Malcolm Mercer has posted an interesting comment on the duty of candour on the SLAW website. For the full comment, click HERE
In R. v. Neil, Justice Binnie stated that the duty of candour was an aspect of the duty of loyalty. As Justice Binnie put it, an aspect of the duty of loyalty is
a duty of candour with the client on matters relevant to the retainer
The fiduciary duty of candour was the basis for the earlier decision of the Supreme Court of Canada with respect to physicians in McInerney v. MacDonald,
While not previously said quite so plainly, it has long been clear that fiduciaries owe a duty of candour to their beneficiaries. As the B.C. Court of Appeal said in Ocean City Realty Ltd. v. A & M Holdings Ltd.2 (cited with approval by the Court of Appeal for Ontario in Raso v. Dionigi3):
The obligation of the agent to make full disclosure … includes “everything known to him respecting the subject matter of the contract which would be likely to influence the conduct of his principal” (Canada Permanent Trust Co. v Christie) or, as expressed in 1 Hals., 3rd ed, p. 191, para. 443, everything which “. . would be likely to operate upon the principal’s judgment”. ..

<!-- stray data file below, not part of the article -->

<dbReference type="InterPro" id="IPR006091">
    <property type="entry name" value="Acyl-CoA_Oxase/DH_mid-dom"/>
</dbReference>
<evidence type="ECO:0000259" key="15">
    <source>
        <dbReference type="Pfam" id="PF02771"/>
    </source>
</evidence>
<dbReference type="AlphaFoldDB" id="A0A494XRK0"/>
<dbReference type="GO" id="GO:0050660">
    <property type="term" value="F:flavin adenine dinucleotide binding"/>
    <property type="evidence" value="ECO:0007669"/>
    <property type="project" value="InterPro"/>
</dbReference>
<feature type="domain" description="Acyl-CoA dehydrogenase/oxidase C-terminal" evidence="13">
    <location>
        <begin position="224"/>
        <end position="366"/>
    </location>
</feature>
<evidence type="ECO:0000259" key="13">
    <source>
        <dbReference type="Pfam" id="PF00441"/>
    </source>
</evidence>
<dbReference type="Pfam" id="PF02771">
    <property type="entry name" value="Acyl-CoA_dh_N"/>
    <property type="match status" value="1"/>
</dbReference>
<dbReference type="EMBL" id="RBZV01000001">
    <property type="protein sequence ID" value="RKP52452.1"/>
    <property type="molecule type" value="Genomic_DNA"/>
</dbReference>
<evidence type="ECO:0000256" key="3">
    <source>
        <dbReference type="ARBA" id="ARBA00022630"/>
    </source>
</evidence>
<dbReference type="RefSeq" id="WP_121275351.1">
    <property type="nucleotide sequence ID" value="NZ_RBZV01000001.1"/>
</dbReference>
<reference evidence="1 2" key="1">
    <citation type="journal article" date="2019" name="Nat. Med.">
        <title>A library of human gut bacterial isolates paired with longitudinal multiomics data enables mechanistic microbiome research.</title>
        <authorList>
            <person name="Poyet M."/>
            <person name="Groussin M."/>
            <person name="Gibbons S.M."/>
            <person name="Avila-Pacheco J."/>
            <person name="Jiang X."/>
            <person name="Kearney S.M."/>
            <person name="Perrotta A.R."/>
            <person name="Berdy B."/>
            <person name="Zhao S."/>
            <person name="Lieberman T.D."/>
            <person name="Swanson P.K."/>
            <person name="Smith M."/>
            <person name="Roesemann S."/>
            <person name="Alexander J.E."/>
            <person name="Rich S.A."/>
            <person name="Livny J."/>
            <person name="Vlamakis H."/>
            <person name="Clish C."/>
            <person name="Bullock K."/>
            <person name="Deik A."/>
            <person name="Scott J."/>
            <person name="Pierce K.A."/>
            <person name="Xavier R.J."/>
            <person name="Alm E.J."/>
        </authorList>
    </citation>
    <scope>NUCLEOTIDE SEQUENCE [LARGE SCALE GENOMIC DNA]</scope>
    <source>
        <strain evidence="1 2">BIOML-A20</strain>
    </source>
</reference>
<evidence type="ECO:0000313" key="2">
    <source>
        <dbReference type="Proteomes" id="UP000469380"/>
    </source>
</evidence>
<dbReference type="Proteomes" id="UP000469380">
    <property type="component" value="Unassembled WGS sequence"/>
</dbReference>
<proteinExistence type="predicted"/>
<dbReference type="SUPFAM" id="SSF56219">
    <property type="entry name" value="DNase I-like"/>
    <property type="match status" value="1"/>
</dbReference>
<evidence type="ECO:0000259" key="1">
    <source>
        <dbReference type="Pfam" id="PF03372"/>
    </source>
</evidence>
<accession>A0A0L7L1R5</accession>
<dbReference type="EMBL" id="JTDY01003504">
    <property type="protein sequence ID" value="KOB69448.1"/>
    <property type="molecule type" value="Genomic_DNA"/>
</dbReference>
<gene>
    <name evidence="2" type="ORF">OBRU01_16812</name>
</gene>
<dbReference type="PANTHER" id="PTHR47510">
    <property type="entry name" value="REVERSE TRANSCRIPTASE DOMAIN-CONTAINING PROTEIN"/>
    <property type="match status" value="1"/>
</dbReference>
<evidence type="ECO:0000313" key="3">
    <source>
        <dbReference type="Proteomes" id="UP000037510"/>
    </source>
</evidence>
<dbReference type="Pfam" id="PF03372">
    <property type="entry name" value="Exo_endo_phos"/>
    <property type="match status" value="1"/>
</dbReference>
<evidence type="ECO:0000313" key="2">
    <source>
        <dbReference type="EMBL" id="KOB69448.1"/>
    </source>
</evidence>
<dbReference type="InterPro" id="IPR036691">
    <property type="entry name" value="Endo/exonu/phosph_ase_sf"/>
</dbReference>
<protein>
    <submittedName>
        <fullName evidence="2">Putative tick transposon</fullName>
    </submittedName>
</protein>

This fiduciary duty is mirrored in the Federation of Law Societies Model Code by Rule 3.2-2 which states:
When advising a client, a lawyer must be honest and candid and must inform the client of all information known to the lawyer that may affect the interests of the client in the matter.
But like many other statements of professional standards that seem obviously true when stated generally, it just isn’t quite that simple in real life.
To continue reading, click HERE.